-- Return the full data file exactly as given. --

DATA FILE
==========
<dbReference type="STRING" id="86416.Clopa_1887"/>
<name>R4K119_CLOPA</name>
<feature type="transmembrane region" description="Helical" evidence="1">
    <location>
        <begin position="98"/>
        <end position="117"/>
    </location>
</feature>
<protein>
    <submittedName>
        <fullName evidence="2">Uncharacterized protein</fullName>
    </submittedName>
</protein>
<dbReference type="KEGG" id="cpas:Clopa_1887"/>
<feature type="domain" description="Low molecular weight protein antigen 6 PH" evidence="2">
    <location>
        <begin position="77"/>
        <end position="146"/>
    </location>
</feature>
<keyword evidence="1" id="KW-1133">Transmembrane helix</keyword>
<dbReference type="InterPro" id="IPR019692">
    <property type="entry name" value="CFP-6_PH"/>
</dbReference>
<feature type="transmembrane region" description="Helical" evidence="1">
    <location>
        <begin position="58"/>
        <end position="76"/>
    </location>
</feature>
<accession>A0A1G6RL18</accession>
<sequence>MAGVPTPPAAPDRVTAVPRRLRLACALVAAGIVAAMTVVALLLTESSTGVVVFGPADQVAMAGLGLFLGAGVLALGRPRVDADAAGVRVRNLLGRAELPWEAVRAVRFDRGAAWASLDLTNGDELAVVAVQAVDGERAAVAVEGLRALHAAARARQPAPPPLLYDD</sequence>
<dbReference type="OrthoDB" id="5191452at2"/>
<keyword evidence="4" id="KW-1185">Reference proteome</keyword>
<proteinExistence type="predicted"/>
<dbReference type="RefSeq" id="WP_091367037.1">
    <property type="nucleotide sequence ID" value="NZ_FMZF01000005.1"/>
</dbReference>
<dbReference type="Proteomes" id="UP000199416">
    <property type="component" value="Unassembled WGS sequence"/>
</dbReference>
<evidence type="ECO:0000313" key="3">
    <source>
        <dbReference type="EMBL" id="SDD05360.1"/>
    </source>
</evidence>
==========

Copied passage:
<dbReference type="STRING" id="86416.Clopa_1887"/>
<name>R4K119_CLOPA</name>
<feature type="transmembrane region" description="Helical" evidence="1">
    <location>
        <begin position="98"/>
        <end position="117"/>
    </location>
</feature>
<protein>
    <submittedName>
        <fullName evidence="2">Uncharacterized protein</fullName>
    </submittedName>
</protein>
<dbReference type="KEGG" id="cpas:Clopa_1887"/>
<feature type="domain" description="Low molecular weight protein antigen 6 PH" evidence="2">
    <location>
        <begin position="77"/>
        <end position="146"/>
    </location>
</feature>
<keyword evidence="1" id="KW-1133">Transmembrane helix</keyword>
<dbReference type="InterPro" id="IPR019692">
    <property type="entry name" value="CFP-6_PH"/>
</dbReference>
<feature type="transmembrane region" description="Helical" evidence="1">
    <location>
        <begin position="58"/>
        <end position="76"/>
    </location>
</feature>
<accession>A0A1G6RL18</accession>
<sequence>MAGVPTPPAAPDRVTAVPRRLRLACALVAAGIVAAMTVVALLLTESSTGVVVFGPADQVAMAGLGLFLGAGVLALGRPRVDADAAGVRVRNLLGRAELPWEAVRAVRFDRGAAWASLDLTNGDELAVVAVQAVDGERAAVAVEGLRALHAAARARQPAPPPLLYDD</sequence>
<dbReference type="OrthoDB" id="5191452at2"/>
<keyword evidence="4" id="KW-1185">Reference proteome</keyword>
<proteinExistence type="predicted"/>
<dbReference type="RefSeq" id="WP_091367037.1">
    <property type="nucleotide sequence ID" value="NZ_FMZF01000005.1"/>
</dbReference>
<dbReference type="Proteomes" id="UP000199416">
    <property type="component" value="Unassembled WGS sequence"/>
</dbReference>
<evidence type="ECO:0000313" key="3">
    <source>
        <dbReference type="EMBL" id="SDD05360.1"/>
    </source>
</evidence>